What a wonderful place the BBC's archive of recorded music must be. This time they have allowed us to hear some of the great Dame's work from 1968 and 1970 at the Aldeburgh festival and from their own studios. Baker was in her prime around then, and I certainly have to agree with the somewhat gushing liner-note that we can hear her at her very best on this disc. The selection itself greatly appeals to me. I already owned Schumann's Frauenliebe cycle (given in full here) done by von Otter, and also Wolf's Spanish songbook from Schwarzkopf and Fischer-Dieskau out of which she gives us two numbers, so it is fascinating now to own Baker's versions of these. I expect shortly to own the complete Strauss songs from Fischer-Dieskau, but the two Schubert songs are completely new to me, the other two Schumann songs may or may not be, and although I have heard Haydn's Arianna before it's not something one hears each time one turns on the radio, and I welcome it also as a new treasure in my collection.
Despite having the `atmosphere' that comes from a live session, the Aldeburgh items are less vivid on account of the recording. It's not bad by any means, but the piano sound is rather heavy, and this bothers me just slightly in the Frauenliebe songs and unslightly in the Haydn. This composition is a chamber cantata with piano accompaniment giving us the anguished sentiments of Ariadne as she longs successively for Theseus and for death. It takes rather over a quarter of an hour, dividing in roughly equal parts into two `recitatives' and two arias, the `recitatives' being more what we would usually call scenas. There is some lovely and committed singing from Dame Janet here, as indeed there also is in the Schumann. Dame Janet does not choose to sock the latter to us in the way von Otter characteristically does, and I shall always have a particular fondness for von Otter's exuberant Er der Herrlichste, but I can take it done with a little more maidenly decorum as well, and Baker is outstanding is the grief-laden final song. I just wish that the recording had had a little more immediacy about it.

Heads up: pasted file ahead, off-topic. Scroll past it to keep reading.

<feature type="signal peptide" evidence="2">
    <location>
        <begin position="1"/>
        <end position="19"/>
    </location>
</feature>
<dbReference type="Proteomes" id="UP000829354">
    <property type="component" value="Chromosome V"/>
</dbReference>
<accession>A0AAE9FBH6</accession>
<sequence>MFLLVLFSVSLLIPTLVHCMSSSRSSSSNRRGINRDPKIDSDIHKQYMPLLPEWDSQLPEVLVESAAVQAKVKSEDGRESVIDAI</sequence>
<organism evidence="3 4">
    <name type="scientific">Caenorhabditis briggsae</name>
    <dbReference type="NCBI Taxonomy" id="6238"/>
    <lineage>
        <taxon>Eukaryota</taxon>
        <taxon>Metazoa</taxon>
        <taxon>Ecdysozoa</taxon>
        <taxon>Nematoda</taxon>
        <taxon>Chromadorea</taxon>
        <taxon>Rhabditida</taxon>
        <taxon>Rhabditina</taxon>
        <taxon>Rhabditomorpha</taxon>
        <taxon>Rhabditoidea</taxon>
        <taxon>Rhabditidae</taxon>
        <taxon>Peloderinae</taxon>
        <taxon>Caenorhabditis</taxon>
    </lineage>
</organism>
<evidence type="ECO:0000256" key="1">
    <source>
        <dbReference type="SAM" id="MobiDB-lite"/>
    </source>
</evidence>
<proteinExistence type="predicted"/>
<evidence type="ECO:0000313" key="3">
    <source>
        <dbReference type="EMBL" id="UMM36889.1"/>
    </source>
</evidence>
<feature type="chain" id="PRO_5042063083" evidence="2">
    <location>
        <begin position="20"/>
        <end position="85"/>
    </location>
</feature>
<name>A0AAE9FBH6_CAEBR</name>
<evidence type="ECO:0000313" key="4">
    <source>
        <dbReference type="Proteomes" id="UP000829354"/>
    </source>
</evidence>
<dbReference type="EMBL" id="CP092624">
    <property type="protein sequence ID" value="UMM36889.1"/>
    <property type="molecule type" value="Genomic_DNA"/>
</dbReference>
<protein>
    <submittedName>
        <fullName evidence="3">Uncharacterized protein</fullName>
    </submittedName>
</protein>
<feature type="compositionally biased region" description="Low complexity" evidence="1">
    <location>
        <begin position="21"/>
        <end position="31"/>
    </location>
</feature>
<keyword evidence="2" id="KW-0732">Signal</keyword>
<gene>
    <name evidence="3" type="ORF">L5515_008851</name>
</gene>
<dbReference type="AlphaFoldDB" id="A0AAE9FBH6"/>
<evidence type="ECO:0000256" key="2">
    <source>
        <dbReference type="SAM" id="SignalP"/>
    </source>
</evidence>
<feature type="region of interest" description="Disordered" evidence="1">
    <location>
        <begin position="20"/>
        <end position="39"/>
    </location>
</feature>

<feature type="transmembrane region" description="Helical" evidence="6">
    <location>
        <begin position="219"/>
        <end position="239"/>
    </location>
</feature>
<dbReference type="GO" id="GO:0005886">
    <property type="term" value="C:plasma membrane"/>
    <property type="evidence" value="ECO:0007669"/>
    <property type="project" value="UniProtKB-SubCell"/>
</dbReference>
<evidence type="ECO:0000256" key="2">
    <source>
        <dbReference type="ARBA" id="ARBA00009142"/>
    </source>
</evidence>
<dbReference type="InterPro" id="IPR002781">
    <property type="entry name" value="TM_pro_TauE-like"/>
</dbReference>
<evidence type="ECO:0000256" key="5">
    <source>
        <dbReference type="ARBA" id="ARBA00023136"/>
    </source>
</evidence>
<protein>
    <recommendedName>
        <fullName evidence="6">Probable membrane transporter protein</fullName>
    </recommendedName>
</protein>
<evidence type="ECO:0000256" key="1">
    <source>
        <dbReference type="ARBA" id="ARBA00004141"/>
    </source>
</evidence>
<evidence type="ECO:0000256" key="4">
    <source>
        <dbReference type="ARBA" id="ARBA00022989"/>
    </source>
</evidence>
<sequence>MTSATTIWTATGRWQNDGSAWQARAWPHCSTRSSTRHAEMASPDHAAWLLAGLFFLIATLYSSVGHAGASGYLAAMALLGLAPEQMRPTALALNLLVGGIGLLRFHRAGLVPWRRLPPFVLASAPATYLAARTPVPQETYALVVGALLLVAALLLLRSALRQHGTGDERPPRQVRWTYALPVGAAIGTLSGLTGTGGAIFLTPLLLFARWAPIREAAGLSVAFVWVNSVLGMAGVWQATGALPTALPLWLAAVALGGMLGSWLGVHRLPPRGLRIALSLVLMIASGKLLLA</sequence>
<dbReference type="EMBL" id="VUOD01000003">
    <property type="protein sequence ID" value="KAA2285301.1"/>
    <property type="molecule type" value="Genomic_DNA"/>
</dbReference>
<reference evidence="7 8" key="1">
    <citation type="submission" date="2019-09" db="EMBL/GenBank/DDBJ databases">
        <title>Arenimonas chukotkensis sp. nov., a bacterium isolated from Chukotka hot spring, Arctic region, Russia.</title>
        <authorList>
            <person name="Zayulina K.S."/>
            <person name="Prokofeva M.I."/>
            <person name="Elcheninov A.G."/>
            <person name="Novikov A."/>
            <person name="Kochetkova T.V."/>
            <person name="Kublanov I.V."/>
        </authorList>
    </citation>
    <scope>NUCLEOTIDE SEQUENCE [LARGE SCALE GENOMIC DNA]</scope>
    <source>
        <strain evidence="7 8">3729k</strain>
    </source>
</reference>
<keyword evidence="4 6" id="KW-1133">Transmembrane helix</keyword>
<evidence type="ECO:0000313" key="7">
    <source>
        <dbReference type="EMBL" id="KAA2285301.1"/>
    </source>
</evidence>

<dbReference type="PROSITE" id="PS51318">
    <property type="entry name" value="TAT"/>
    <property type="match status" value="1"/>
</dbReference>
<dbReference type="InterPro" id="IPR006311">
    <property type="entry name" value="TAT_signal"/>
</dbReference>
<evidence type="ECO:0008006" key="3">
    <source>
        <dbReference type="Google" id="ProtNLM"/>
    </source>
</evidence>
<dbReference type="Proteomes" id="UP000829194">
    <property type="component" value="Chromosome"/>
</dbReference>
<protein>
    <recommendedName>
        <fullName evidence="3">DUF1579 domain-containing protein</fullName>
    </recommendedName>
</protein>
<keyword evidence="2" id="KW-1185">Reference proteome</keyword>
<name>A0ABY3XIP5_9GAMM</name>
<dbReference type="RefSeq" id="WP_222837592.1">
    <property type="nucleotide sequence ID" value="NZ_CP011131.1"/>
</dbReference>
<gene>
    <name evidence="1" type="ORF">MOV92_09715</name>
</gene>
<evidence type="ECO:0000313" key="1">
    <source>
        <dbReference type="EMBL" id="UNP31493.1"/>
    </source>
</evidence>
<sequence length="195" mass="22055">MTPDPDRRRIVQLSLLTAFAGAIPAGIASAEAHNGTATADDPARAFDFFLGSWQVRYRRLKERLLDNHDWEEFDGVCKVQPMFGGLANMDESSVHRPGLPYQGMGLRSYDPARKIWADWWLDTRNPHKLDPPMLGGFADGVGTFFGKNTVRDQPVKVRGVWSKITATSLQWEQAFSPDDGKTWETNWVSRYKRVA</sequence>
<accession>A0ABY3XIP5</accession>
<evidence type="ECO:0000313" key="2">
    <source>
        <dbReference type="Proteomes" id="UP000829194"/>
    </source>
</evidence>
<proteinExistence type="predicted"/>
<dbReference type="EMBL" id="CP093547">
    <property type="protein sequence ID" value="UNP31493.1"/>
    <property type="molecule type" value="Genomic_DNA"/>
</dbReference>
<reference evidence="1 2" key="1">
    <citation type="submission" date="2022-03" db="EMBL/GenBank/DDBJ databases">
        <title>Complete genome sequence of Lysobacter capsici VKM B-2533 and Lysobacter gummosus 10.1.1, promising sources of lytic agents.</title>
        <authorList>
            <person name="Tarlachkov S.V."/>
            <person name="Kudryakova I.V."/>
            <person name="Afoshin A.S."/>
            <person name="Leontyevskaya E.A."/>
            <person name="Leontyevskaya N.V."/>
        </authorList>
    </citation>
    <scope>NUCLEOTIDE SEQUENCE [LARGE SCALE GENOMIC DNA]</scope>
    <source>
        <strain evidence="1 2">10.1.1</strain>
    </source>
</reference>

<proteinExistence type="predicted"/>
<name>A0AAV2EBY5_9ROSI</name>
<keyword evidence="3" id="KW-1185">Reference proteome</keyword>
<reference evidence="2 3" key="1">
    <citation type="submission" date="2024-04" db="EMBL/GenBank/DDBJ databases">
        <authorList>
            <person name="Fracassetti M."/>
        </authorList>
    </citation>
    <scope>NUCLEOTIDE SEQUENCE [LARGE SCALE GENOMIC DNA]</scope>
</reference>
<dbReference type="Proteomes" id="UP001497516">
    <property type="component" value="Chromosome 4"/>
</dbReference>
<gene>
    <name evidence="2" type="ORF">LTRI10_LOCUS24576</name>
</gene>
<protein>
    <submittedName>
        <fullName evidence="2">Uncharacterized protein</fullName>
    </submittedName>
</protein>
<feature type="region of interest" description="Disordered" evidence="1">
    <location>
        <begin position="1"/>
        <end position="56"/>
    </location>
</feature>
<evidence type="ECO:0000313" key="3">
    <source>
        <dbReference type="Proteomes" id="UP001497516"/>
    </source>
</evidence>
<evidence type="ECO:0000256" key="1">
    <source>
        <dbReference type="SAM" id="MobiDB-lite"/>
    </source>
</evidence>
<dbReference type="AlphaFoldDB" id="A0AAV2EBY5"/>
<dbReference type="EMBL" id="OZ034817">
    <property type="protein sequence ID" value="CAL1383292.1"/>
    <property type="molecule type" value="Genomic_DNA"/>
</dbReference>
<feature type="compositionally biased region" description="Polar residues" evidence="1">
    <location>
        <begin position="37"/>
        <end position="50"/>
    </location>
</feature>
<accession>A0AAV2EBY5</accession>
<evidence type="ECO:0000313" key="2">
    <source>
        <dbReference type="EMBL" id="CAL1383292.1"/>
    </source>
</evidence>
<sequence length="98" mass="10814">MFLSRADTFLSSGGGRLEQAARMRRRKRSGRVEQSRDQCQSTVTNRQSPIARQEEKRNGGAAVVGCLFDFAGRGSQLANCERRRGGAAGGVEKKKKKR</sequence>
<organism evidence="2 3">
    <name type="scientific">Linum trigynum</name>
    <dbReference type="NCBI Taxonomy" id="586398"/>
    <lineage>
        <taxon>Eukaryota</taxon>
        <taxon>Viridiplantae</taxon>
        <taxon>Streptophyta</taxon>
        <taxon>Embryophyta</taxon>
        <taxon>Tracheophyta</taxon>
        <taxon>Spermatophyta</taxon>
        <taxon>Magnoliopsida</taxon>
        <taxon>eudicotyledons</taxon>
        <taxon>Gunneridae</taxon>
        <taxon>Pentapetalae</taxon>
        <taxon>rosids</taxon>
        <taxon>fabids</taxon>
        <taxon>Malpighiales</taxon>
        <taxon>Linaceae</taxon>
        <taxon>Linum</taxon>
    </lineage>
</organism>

That lack is rectified in the BBC's studio recordings, and they give us a chance to hear Baker in full voice. The recording may still not be quite up to 2005 standard, but it should not bother anyone either. Schubert, Schumann, Wolf and Strauss all find the singer right at the top of her form, and the piano is distinctly better treated by the recording. I wonder how many of Schubert's 606 songs I actually know, but the theoretical maximum before hearing this recital was 604. The two here are high-quality Schubert, and Der blinde Knabe is actually a translation of Cibber's tear-jerker The Blind Boy, which many will recall from our schooldays. The translation is by one Craigher, and I don't know whether this is the author of the poem to a more famous Schubert masterpiece The Young Nun, although I suppose that's likely.
No texts are provided, and the liner-note is an exasperating string of platitudes and ooh-ah. One reads `These performances give unalloyed pleasure'. Says who, pray? My pleasure is a little alloyed by the recording at Aldeburgh, if I may say so. We also learn `What singles out Dame Janet's interpretations...is a complete identification with each piece...' Is this saying that no other singer does that, and if not what (if anything) is it saying? Nevertheless I remain grateful to the BBC for this superb disc. It's an exhibition disc, letting us hear one great singer and artist at her best, and that does not dispose me to make laborious comparisons. Amid their preoccupations with charters, licence-fees, management restructuring, efficiency drives, digital television and other earthly concerns I hope fervently that they will continue to build up their golden treasury and to keep sharing it with the rest of us.